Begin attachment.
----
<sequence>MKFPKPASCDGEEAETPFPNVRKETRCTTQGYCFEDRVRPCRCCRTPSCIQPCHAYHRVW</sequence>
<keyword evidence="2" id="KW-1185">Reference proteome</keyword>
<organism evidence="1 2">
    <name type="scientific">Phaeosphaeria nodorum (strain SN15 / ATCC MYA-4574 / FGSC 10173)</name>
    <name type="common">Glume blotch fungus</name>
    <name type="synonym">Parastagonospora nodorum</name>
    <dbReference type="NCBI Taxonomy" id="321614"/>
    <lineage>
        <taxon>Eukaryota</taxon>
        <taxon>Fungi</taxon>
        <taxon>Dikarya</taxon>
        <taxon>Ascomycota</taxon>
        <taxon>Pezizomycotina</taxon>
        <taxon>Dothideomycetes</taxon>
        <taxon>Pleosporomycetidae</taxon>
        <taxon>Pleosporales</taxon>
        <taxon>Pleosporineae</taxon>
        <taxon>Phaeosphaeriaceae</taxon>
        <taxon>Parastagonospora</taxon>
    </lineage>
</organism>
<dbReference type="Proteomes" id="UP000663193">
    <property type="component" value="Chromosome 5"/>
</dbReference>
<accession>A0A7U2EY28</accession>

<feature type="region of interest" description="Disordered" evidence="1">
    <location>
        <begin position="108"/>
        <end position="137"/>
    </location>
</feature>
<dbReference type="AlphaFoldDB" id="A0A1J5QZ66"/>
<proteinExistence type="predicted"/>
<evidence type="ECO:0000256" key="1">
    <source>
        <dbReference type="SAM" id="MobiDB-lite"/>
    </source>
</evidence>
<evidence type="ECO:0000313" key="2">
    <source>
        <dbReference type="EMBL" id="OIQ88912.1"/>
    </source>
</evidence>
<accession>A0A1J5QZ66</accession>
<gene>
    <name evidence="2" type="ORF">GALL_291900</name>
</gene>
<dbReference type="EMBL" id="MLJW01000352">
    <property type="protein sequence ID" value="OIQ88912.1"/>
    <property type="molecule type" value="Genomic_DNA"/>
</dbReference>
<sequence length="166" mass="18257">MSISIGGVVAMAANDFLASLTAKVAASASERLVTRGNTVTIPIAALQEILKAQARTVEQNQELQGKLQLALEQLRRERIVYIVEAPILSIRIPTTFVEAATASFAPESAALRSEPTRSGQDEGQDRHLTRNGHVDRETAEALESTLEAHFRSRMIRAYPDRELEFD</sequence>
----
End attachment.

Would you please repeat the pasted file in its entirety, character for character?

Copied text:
<sequence>MKFPKPASCDGEEAETPFPNVRKETRCTTQGYCFEDRVRPCRCCRTPSCIQPCHAYHRVW</sequence>
<keyword evidence="2" id="KW-1185">Reference proteome</keyword>
<organism evidence="1 2">
    <name type="scientific">Phaeosphaeria nodorum (strain SN15 / ATCC MYA-4574 / FGSC 10173)</name>
    <name type="common">Glume blotch fungus</name>
    <name type="synonym">Parastagonospora nodorum</name>
    <dbReference type="NCBI Taxonomy" id="321614"/>
    <lineage>
        <taxon>Eukaryota</taxon>
        <taxon>Fungi</taxon>
        <taxon>Dikarya</taxon>
        <taxon>Ascomycota</taxon>
        <taxon>Pezizomycotina</taxon>
        <taxon>Dothideomycetes</taxon>
        <taxon>Pleosporomycetidae</taxon>
        <taxon>Pleosporales</taxon>
        <taxon>Pleosporineae</taxon>
        <taxon>Phaeosphaeriaceae</taxon>
        <taxon>Parastagonospora</taxon>
    </lineage>
</organism>
<dbReference type="Proteomes" id="UP000663193">
    <property type="component" value="Chromosome 5"/>
</dbReference>
<accession>A0A7U2EY28</accession>

<feature type="region of interest" description="Disordered" evidence="1">
    <location>
        <begin position="108"/>
        <end position="137"/>
    </location>
</feature>
<dbReference type="AlphaFoldDB" id="A0A1J5QZ66"/>
<proteinExistence type="predicted"/>
<evidence type="ECO:0000256" key="1">
    <source>
        <dbReference type="SAM" id="MobiDB-lite"/>
    </source>
</evidence>
<evidence type="ECO:0000313" key="2">
    <source>
        <dbReference type="EMBL" id="OIQ88912.1"/>
    </source>
</evidence>
<accession>A0A1J5QZ66</accession>
<gene>
    <name evidence="2" type="ORF">GALL_291900</name>
</gene>
<dbReference type="EMBL" id="MLJW01000352">
    <property type="protein sequence ID" value="OIQ88912.1"/>
    <property type="molecule type" value="Genomic_DNA"/>
</dbReference>
<sequence length="166" mass="18257">MSISIGGVVAMAANDFLASLTAKVAASASERLVTRGNTVTIPIAALQEILKAQARTVEQNQELQGKLQLALEQLRRERIVYIVEAPILSIRIPTTFVEAATASFAPESAALRSEPTRSGQDEGQDRHLTRNGHVDRETAEALESTLEAHFRSRMIRAYPDRELEFD</sequence>